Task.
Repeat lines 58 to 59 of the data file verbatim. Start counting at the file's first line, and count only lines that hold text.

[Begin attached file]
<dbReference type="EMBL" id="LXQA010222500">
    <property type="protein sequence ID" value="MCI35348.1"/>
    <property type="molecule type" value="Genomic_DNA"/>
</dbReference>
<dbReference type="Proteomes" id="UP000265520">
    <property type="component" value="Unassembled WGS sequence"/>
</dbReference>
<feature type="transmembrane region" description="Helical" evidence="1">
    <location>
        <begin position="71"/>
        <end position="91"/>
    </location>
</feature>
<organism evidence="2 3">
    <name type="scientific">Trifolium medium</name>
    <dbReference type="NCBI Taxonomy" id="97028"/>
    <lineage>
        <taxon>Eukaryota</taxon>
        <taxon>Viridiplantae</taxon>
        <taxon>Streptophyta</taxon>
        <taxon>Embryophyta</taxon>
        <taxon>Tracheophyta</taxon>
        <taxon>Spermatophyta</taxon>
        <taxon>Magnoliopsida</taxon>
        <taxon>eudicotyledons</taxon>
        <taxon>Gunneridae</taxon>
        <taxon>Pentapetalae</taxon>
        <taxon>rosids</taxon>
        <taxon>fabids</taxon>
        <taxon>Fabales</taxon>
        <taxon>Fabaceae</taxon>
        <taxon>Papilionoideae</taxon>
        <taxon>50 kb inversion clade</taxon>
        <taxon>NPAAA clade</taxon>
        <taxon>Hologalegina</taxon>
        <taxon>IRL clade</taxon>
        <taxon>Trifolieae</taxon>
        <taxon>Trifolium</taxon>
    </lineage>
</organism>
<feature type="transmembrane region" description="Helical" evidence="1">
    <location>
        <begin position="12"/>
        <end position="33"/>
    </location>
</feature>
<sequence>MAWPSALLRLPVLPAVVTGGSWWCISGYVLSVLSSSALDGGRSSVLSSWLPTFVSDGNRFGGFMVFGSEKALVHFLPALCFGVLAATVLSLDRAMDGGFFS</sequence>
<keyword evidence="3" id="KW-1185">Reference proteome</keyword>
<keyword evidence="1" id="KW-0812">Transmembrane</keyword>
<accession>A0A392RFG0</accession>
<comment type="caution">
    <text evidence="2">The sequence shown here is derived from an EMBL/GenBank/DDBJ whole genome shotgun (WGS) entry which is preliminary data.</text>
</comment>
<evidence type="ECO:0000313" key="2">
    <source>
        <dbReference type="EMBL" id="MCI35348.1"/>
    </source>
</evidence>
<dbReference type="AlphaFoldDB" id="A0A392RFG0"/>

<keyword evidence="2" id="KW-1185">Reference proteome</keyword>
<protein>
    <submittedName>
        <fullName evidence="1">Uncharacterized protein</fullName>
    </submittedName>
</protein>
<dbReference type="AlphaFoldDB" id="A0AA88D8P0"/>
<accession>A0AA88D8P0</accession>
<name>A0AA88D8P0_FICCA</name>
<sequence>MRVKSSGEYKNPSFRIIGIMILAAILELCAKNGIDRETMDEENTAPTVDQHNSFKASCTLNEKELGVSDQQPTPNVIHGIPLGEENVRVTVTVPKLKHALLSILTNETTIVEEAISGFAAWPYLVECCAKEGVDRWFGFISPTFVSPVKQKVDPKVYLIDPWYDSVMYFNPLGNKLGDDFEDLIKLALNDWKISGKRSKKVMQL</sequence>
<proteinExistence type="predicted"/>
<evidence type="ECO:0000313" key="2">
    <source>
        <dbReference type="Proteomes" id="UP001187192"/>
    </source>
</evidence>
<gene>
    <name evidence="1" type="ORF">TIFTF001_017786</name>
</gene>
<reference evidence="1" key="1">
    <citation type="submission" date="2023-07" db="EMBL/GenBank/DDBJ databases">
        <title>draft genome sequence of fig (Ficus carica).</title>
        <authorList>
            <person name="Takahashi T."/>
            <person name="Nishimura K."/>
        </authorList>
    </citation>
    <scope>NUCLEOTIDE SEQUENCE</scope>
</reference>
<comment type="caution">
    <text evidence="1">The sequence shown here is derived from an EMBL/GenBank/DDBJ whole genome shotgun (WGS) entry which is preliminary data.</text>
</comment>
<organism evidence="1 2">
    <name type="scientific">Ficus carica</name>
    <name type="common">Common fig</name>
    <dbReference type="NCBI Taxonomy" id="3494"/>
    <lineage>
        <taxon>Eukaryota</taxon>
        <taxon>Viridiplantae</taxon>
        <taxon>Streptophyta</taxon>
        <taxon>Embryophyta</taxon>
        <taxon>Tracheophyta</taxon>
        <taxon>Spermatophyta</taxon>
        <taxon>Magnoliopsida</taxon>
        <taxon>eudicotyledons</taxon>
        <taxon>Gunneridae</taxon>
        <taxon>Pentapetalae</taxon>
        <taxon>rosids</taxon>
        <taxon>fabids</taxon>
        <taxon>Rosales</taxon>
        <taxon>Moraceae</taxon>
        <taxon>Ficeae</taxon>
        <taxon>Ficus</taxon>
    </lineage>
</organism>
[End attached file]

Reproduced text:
</evidence>
<dbReference type="AlphaFoldDB" id="A0A392RFG0"/>